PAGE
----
6.22. After this, Celsus, desiring to exhibit his learning in his treatise against us, quotes also certain Persian mysteries, where he says: These things are obscurely hinted at in the accounts of the Persians, and especially in the mysteries of Mithras, which are celebrated among them. For in the latter there is a representation of the two heavenly revolutions - of the movement, viz., of the fixed stars, and of that which take place among the planets, and of the passage of the soul through these. The representation is of the following nature: There is a ladder with lofty gates, and on the top of it an eighth gate. The first gate consists of lead, the second of tin, the third of copper, the fourth of iron, the fifth of a mixture of metals, the sixth of silver, and the seventh of gold. The first gate they assign to Saturn, indicating by the 'lead' the slowness of this star; the second to Venus, comparing her to the splendour and softness of tin; the third to Jupiter, being firm and solid; the fourth to Mercury, for both Mercury and iron are fit to endure all things, and are money-making and laborious; the fifth to Mars, because, being composed of a mixture of metals, it is varied and unequal; the sixth, of silver, to the Moon; the seventh, of gold, to the Sun - thus imitating the different colors of the two latter. He next proceeds to examine the reason of the stars being arranged in this order, which is symbolized by the names of the rest of matter. Musical reasons, moreover, are added or quoted by the Persian theology; and to these, again, he strives to add a second explanation, connected also with musical considerations. But it seems to me, that to quote the language of Celsus upon these matters would be absurd, and similar to what he himself has done, when, in his accusations against Christians and Jews, he quoted, most inappropriately, not only the words of Plato; but, dissatisfied even with these, he adduced in addition the mysteries of the Persian Mithras, and the explanation of them. Now, whatever be the case with regard to these - whether the Persians and those who conduct the mysteries of Mithras give false or true accounts regarding them - why did he select these for quotation, rather than some of the other mysteries, with the explanation of them? For the mysteries of Mithras do not appear to be more famous among the Greeks than those of Eleusis, or than those in Ægina, where individuals are initiated in the rites of Hecate. But if he must introduce barbarian mysteries with their explanation, why not rather those of the Egyptians, which are highly regarded by many, or those of the Cappadocians regarding the Comanian Diana, or those of the Thracians, or even those of the Romans themselves, who initiate the noblest members of their senate? But if he deemed it inappropriate to institute a comparison with any of these, because they furnished no aid in the way of accusing Jews or Christians, why did it not also appear to him inappropriate to adduce the instance of the mysteries of Mithras? " "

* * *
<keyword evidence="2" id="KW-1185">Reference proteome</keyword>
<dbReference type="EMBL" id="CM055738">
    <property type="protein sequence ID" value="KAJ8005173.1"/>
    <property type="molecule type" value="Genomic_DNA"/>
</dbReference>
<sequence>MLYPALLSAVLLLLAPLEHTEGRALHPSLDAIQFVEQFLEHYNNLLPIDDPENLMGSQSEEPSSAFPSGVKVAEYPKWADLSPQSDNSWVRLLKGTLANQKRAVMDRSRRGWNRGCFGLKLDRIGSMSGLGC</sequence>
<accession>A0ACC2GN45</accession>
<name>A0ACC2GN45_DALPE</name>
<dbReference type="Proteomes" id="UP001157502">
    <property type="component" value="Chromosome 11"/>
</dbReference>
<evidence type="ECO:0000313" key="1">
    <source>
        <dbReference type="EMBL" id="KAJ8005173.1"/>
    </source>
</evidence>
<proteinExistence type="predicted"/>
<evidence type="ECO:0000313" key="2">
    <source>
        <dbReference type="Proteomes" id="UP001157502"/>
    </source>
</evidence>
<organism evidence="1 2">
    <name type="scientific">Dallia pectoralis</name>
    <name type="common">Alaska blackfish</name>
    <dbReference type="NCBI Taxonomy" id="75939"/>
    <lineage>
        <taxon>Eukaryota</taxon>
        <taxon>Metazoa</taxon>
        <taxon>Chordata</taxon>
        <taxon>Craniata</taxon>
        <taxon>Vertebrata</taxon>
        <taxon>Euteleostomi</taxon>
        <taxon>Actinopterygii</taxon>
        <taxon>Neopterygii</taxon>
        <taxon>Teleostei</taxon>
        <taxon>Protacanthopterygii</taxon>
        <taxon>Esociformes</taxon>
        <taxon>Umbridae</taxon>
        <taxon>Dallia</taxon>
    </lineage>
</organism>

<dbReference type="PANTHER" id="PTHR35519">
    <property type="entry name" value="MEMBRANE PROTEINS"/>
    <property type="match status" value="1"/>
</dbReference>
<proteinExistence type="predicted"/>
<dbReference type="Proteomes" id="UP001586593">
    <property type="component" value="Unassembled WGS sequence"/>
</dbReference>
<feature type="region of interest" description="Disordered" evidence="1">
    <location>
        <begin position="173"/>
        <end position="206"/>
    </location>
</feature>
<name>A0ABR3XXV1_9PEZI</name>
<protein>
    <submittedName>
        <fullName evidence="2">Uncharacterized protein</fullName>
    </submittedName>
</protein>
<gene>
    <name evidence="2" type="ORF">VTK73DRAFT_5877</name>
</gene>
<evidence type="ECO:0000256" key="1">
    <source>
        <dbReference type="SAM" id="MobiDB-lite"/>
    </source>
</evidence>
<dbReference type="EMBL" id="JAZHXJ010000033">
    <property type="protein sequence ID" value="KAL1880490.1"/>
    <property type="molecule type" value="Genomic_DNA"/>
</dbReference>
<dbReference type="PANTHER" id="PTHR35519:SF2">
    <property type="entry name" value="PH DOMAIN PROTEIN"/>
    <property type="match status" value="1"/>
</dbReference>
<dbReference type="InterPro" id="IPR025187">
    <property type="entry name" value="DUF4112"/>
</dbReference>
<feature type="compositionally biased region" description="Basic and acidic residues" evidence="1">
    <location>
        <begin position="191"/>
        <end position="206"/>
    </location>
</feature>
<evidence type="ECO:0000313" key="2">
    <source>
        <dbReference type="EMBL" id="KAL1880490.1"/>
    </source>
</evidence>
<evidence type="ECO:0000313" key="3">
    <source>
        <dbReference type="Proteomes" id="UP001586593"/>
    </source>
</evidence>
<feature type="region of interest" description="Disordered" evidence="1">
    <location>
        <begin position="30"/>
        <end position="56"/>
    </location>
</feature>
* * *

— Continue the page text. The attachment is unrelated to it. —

8.21. Let us see what Celsus further says of God, and how he urges us to the use of those things which are properly called idol offerings, or, still better, offerings to demons, although, in his ignorance of what true sanctity is, and what sacrifices are well-pleasing to God, he call them holy sacrifices. His words are, God is the God of all alike; He is good, He stands in need of nothing, and He is without jealousy. What, then, is there to hinder those who are most devoted to His service from taking part in public feasts. I cannot see the connection which he fancies between God's being good, and independent, and free from jealousy, and His devoted servants taking part in public feasts. I confess, indeed, that from the fact that God is good, and without want of anything, and free from jealousy, it would follow as a consequence that we might take part in public feasts, if it were proved that the public feasts had nothing wrong in them, and were grounded upon true views of the character of God, so that they resulted naturally from a devout service of God. If, however, the so-called public festivals can in no way be shown to accord with the service of God, but may on the contrary be proved to have been devised by men when occasion offered to commemorate some human events, or to set forth certain qualities of water or earth, or the fruits of the earth - in that case, it is clear that those who wish to offer an enlightened worship to the Divine Being will act according to sound reason, and not take part in the public feasts. For to keep a feast, as one of the wise men of Greece has well said, is nothing else than to do one's duty; and that man truly celebrates a feast who does his duty and prays always, offering up continually bloodless sacrifices in prayer to God. That therefore seems to me a most noble saying of Paul, You observe days, and months, and times, and years. I am afraid of you, lest I have bestowed upon you labour in vain. "'. None